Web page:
BIO: Teri W. Odom is Charles E. and Emma H. Morrison Professor of Chemistry and Professor of Materials Science and Engineering. She is an expert in designing structured nanoscale materials that exhibit extraordinary size and shape-dependent optical properties. Odom has received numerous honors and awards, including being named a Vannevar Bush Faculty Fellow, a Fellow of the American Chemical Society, a Materials Research Society Fellow, and a Fellow of the Royal Society of Chemistry. Odom was the founding Chair of the Noble Metal Nanoparticles Gordon Research Conference and serves as founding Executive Editor of ACS Photonics.

ABSTRACT: Metal nanostructures concentrate optical fields into highly confined, nanoscale volumes that can be exploited in a wide range of applications. However, their broad far-field optical resonances increase in width as particle size increases. To narrow these resonances while maintaining desirable near-field properties, we have developed unconventional nanofabrication procedures to organize nanoparticles into arrays with spacings on the order of hundreds of nanometers, where narrow lattice plasmon resonances can result. This talk will describe a range of new optical phenomena that can emerge from nanoparticles arrays, from programmable and reversible plasmon mode tuning to superlattice plasmons to achromatic flat lenses to dynamic, real-time tunable nanoscale lasing.

A/Professor Dawn Tan, Singapore University of Technology and Design – Singapore

Dawn Tan

BIO: Dawn Tan is an assistant professor at the Singapore University of Technology and Design. She leads the Photonics Devices and Systems Group which explores emerging nonlinear optical phenomena and methods to harness optical nanostructures for telecommunications, datacom, precision sensing, imaging and green data centers/lighting. Dr. Tan received her doctorate in Electrical Engineering (Photonics) at the University of California San Diego where she was a Powell Fellow. She was previously a visiting professor at the Massachusetts Institute of Technology and part of the design team at Californian startup, Luxtera Inc. Dr. Tan and her research have been featured in the Straits Times, the New Paper, USNews, the NSF and various media outlets. She was recently featured as one of Asia’s rising scientists in Asian Scientist Magazine and was named an Innovator under 35 in Asia by MIT Technology Review, 2017.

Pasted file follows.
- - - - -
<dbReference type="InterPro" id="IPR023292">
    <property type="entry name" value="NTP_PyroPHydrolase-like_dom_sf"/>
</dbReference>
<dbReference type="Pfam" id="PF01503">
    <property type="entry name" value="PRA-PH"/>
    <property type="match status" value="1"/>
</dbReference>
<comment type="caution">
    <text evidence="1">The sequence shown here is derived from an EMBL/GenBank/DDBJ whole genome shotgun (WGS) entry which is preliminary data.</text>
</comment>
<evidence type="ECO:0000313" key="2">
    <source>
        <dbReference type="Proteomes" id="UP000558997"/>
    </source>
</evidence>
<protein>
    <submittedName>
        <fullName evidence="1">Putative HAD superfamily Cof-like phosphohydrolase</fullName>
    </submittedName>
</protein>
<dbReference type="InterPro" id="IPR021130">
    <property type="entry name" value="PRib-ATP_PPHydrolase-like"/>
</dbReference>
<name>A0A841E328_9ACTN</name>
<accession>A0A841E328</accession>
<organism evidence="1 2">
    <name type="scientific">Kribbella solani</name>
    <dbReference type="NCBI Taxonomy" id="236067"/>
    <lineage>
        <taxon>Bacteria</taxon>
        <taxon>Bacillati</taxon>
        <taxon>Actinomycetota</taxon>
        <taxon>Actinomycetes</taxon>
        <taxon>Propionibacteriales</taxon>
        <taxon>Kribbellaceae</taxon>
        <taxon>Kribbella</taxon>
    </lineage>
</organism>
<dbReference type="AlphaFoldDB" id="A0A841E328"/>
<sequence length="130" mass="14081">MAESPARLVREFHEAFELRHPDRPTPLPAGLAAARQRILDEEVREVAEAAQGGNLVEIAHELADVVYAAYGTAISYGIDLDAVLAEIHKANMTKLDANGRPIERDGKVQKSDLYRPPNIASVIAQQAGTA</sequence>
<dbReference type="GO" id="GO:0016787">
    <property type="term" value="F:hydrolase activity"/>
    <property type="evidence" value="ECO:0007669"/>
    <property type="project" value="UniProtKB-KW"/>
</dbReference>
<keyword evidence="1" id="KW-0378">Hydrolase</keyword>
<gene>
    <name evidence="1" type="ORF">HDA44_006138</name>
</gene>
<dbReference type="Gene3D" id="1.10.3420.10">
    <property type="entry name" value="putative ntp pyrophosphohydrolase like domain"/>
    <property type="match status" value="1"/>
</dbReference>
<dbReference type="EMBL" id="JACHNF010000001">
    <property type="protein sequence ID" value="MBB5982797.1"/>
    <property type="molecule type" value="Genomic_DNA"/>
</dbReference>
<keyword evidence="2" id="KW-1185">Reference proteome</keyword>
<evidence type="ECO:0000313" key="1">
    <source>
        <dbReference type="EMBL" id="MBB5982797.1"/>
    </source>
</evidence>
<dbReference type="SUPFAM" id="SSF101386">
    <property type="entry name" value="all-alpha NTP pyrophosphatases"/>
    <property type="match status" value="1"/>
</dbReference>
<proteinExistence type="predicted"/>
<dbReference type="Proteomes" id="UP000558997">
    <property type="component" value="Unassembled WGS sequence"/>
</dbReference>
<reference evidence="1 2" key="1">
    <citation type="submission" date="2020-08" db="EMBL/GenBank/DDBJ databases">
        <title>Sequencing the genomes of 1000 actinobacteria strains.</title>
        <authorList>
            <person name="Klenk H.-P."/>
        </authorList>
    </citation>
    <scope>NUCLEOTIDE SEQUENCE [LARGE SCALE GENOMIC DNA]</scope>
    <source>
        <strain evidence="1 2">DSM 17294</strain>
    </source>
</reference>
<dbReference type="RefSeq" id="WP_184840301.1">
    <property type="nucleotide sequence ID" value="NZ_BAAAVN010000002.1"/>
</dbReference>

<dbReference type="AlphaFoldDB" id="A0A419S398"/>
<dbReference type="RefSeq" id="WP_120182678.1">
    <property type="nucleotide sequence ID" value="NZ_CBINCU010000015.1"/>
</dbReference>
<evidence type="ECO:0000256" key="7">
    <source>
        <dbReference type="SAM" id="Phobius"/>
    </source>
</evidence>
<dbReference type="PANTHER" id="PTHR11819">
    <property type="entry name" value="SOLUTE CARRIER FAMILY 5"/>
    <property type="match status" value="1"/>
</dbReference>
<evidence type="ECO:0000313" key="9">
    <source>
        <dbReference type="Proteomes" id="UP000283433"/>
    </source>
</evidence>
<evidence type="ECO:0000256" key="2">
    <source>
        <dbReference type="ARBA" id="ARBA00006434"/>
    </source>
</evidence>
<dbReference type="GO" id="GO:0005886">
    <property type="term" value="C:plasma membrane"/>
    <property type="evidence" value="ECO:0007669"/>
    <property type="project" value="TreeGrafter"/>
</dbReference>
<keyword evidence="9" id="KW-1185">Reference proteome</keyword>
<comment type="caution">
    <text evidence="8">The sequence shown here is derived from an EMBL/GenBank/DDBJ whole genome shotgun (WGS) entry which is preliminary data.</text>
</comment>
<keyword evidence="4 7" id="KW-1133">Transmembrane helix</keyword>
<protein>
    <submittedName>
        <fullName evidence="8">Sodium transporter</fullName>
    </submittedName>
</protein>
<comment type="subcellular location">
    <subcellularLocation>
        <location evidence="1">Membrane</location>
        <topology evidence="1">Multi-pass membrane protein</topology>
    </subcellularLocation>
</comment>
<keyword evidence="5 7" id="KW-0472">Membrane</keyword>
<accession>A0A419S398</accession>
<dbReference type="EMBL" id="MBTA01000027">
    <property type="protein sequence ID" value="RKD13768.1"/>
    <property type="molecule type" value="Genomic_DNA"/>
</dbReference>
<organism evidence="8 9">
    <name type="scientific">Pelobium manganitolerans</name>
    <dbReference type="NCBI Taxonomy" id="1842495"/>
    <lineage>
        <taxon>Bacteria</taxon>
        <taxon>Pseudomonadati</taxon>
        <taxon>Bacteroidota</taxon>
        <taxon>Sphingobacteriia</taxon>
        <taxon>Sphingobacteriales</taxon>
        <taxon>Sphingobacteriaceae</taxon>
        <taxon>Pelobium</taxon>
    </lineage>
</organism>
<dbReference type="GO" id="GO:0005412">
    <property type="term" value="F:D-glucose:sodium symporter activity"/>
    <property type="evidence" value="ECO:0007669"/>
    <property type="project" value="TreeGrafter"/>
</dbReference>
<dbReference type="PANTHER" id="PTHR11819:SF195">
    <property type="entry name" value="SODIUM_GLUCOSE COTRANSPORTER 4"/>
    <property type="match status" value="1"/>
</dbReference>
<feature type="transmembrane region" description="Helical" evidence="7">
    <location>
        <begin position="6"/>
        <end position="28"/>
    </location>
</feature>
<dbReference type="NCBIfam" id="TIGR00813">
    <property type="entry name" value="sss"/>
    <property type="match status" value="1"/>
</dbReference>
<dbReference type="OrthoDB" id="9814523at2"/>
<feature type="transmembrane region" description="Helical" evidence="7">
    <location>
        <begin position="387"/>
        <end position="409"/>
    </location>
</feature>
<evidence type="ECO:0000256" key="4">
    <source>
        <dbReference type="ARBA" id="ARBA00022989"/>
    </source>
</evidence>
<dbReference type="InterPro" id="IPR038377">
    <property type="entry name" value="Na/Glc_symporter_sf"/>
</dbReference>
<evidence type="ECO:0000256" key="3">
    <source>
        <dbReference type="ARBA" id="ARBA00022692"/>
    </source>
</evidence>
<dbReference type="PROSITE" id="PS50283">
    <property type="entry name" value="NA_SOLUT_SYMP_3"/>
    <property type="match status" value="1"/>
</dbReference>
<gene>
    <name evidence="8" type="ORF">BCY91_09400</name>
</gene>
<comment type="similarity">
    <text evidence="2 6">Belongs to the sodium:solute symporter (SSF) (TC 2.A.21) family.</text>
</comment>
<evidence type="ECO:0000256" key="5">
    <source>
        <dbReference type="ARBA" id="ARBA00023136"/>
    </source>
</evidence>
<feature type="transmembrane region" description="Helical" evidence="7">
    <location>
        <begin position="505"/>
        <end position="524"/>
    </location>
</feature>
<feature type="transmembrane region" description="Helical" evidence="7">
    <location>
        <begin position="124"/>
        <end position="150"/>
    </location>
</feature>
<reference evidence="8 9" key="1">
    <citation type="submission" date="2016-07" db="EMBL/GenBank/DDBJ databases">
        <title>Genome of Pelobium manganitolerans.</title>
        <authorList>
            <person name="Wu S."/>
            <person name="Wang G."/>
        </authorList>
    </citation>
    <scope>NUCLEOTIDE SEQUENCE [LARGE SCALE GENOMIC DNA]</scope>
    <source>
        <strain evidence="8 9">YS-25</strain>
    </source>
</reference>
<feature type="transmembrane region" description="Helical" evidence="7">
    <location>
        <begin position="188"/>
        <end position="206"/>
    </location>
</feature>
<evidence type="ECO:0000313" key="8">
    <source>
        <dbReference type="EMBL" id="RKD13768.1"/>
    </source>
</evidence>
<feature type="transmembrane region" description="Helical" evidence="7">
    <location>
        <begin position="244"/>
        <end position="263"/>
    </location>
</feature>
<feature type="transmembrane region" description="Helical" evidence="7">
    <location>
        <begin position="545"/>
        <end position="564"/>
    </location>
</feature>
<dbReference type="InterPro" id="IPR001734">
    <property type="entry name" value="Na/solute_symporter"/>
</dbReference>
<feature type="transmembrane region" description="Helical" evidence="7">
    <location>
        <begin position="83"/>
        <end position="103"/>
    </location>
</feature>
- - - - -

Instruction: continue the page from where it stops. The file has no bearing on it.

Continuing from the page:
ABSTRACT: Silicon – based devices for optical signal processing has established itself as a mainstay in the field of photonics. Their special significance lies in their ability to be manufactured alongside CMOS electronics, thus enabling commercial applications in transceivers and interconnects. We present recent developments in nonlinear optical signal processing leveraging ultra-silicon-rich nitride devices. The USRN platform possesses a high nonlinear figure of merit, high Kerr nonlinearity of 2.8X10-3 cm2/W and enables waveguides with a nonlinear parameter exceeding 550W-1/m with negligible two photon absorption at the telecommunications wavelength. Devices enabling augmented nonlinearities, high-gain optical parametric amplifiers and supercontinuum sources will be discussed.

Invited Speakers

  • Dr Andrea Blanco-Redondo, The University of Sydney - Australia
  • Dr Nadia Court, The University of Sydney - Australia
  • Professor Andrew Dzurak, University of New South Wales - Australia
  • A/Professor Steve Madden, CUDOS, Australian National University - Australia
  • Professor Arnan Mitchell, CUDOS, RMIT University - Australia
  • Dr Weimin Zhou, Army Research Laboratory - USA


NSW Government